The target audience may be a bit perplexed, but if invested adults love the topic, a shared reading experience can’t be beat.

READ REVIEW

WHAT IS PUNK?

A punk primer for the youngest set.

There is no doubt that kids can make a deafening roar. But do they care about the energy and hard-edged spirit of punk music? Morse, in attempt to capture that unique history, tells the story of punk within the confines of rhyming couplets. The rhymes give the text an appreciated momentum, but the cramped (and sometimes-stilted) cadence seems an odd choice for such an aggressive movement. Morse says himself of punk beginnings: "With their eyes open wide / they shouted in fear, / 'What new sound is this?' / and covered their ears.” Regardless, Morse does include an impressive list of bands: the Ramones, Iggy Pop and the Stooges, and across the pond to the Clash, and, yes, even the Sex Pistols (the ladies of punk are represented as well—we’ll disregard the stereotypical pink backdrop). Yi’s incredibly detailed clay figures are a kinetic and inspired art choice. Their crazy creativity matches the expressive spirit of punk. Morse doesn’t necessarily answer the title question, instead offering a simple string of bands, but as he points out, the best way to learn about punk is just to listen.

The target audience may be a bit perplexed, but if invested adults love the topic, a shared reading experience can’t be beat. (Picture book. 4-8)

Pub Date: Oct. 6, 2015

ISBN: 978-1-61775-392-3

Page Count: 32

Publisher: Akashic

Review Posted Online: July 15, 2015

Kirkus Reviews Issue: Aug. 1, 2015

Did you like this book?

No Comments Yet

This simple and sincere tale of working up courage to face fears makes quite a splash.

JABARI JUMPS

Young Jabari decides today is the day he is going to jump from the diving board, even though it’s a little high and a little scary.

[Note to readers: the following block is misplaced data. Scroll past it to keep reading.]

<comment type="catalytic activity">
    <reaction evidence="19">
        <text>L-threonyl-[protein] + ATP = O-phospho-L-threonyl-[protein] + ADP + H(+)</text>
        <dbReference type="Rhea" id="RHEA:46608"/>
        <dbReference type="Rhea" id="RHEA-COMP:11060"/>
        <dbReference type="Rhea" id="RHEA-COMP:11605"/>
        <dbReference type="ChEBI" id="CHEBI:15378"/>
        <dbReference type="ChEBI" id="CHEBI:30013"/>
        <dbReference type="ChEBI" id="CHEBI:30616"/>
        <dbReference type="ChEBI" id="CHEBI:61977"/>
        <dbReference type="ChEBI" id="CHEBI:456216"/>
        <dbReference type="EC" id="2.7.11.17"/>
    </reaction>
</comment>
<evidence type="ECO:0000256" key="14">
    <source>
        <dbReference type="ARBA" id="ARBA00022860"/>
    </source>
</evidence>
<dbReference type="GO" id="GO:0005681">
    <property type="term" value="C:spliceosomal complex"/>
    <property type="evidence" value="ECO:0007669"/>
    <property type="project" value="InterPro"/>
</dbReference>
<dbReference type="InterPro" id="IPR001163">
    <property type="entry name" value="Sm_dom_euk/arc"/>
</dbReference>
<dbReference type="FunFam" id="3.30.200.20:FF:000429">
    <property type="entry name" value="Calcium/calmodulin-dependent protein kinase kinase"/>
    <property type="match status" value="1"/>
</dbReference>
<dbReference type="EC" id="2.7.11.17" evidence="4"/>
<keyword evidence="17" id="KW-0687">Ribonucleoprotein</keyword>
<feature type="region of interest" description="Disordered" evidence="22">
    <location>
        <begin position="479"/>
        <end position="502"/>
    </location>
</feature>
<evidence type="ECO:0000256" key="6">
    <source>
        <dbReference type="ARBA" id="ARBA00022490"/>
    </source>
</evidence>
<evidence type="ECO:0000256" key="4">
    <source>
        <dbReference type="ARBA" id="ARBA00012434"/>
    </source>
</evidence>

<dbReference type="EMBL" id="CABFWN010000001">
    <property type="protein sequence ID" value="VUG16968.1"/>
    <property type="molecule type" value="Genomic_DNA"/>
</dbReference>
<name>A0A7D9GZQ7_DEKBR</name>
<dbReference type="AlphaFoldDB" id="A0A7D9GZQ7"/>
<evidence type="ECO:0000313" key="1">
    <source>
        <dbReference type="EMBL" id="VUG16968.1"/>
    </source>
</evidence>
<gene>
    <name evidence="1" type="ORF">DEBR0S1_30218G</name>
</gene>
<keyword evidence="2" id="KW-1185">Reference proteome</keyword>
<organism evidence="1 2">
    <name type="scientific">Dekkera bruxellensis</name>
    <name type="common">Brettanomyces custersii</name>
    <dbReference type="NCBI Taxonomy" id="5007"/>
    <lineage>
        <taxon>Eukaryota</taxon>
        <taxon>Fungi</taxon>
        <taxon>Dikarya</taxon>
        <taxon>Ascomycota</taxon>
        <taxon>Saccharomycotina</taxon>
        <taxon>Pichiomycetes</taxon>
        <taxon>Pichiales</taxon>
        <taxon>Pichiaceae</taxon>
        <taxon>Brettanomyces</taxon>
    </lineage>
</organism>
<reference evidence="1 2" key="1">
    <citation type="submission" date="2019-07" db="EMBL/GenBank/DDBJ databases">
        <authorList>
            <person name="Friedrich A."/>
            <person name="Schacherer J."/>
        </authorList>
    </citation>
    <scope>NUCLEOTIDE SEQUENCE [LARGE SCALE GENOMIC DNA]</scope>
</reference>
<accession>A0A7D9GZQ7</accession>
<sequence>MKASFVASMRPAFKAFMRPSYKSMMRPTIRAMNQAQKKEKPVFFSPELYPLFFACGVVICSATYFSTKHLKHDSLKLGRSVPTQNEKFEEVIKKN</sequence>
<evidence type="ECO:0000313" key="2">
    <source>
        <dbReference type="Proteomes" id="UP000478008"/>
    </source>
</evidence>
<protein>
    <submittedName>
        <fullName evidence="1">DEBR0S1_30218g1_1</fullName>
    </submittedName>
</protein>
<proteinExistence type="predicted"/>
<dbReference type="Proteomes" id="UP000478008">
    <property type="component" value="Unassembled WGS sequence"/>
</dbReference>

Jabari’s father and baby sister accompany him to the swimming pool in the city, where Jabari has already made up his mind about today’s goal: jumping off the diving board. “I’m a great jumper,” he says, “so I’m not scared at all.” But that’s not entirely true. Readers see Jabari play the waiting game as the other children (a diverse bunch) make their ways past him in line. Once Jabari finally begins to climb up, he slyly remembers that he forgot to “stretch.” The stalling techniques don’t faze his dad, who sees an opportunity for a life lesson. “It’s okay to feel a little scared,” offers his dad at the side of the pool. With renewed will, Jabari returns to the towering diving board, ready to embrace the feat. In her debut, Cornwall places her loving black family at the center, coloring the swimming pool and park beyond in minty hues and adding whimsy with digitally collaged newspaper for skyscrapers. A bird’s-eye view of Jabari’s toes clinging to the edge of the diving board as he looks way, way down at the blue pool below puts readers in his head and in the action.

This simple and sincere tale of working up courage to face fears makes quite a splash. (Picture book. 4-7)

Pub Date: May 9, 2017

ISBN: 978-0-7636-7838-8

Page Count: 32

Publisher: Candlewick

Review Posted Online: March 6, 2017

Kirkus Reviews Issue: March 15, 2017

Did you like this book?

No Comments Yet

Make space for this clever blend of science and self-realization.

A PLACE FOR PLUTO

If Pluto can’t be a planet—then what is he?

Having been a regular planet for “the better part of forever,” Pluto is understandably knocked out of orbit by his sudden exclusion. With Charon and his four other moons in tow he sets off in search of a new identity. Unfortunately, that only spins him into further gloom, as he doesn’t have a tail like his friend Halley’s comet, is too big to join Ida and the other asteroids, and feels disinclined to try to crash into Earth like meteoroids Gem and Persi. Then, just as he’s about to plunge into a black hole of despair, an encounter with a whole quartet of kindred spheroids led by Eris rocks his world…and a follow-up surprise party thrown by an apologetic Saturn (“Dwarf planet has a nice RING to it”) and the other seven former colleagues literally puts him “over the moon.” Demmer gives all the heavenly bodies big eyes (some, including the feminine Saturn, with long lashes) and, on occasion, short arms along with distinctive identifying colors or markings. Dressing the troublemaking meteoroids in do-rags and sunglasses sounds an off note. Without mentioning that the reclassification is still controversial, Wade closes with a (somewhat) straighter account of Pluto’s current official status and the reasons for it.

Make space for this clever blend of science and self-realization. (Picture book. 6-8)

Pub Date: Aug. 1, 2018

ISBN: 978-1-68446-004-5

Page Count: 32

Publisher: Capstone Young Readers

Review Posted Online: April 25, 2018

Kirkus Reviews Issue: May 15, 2018

Did you like this book?

No Comments Yet
more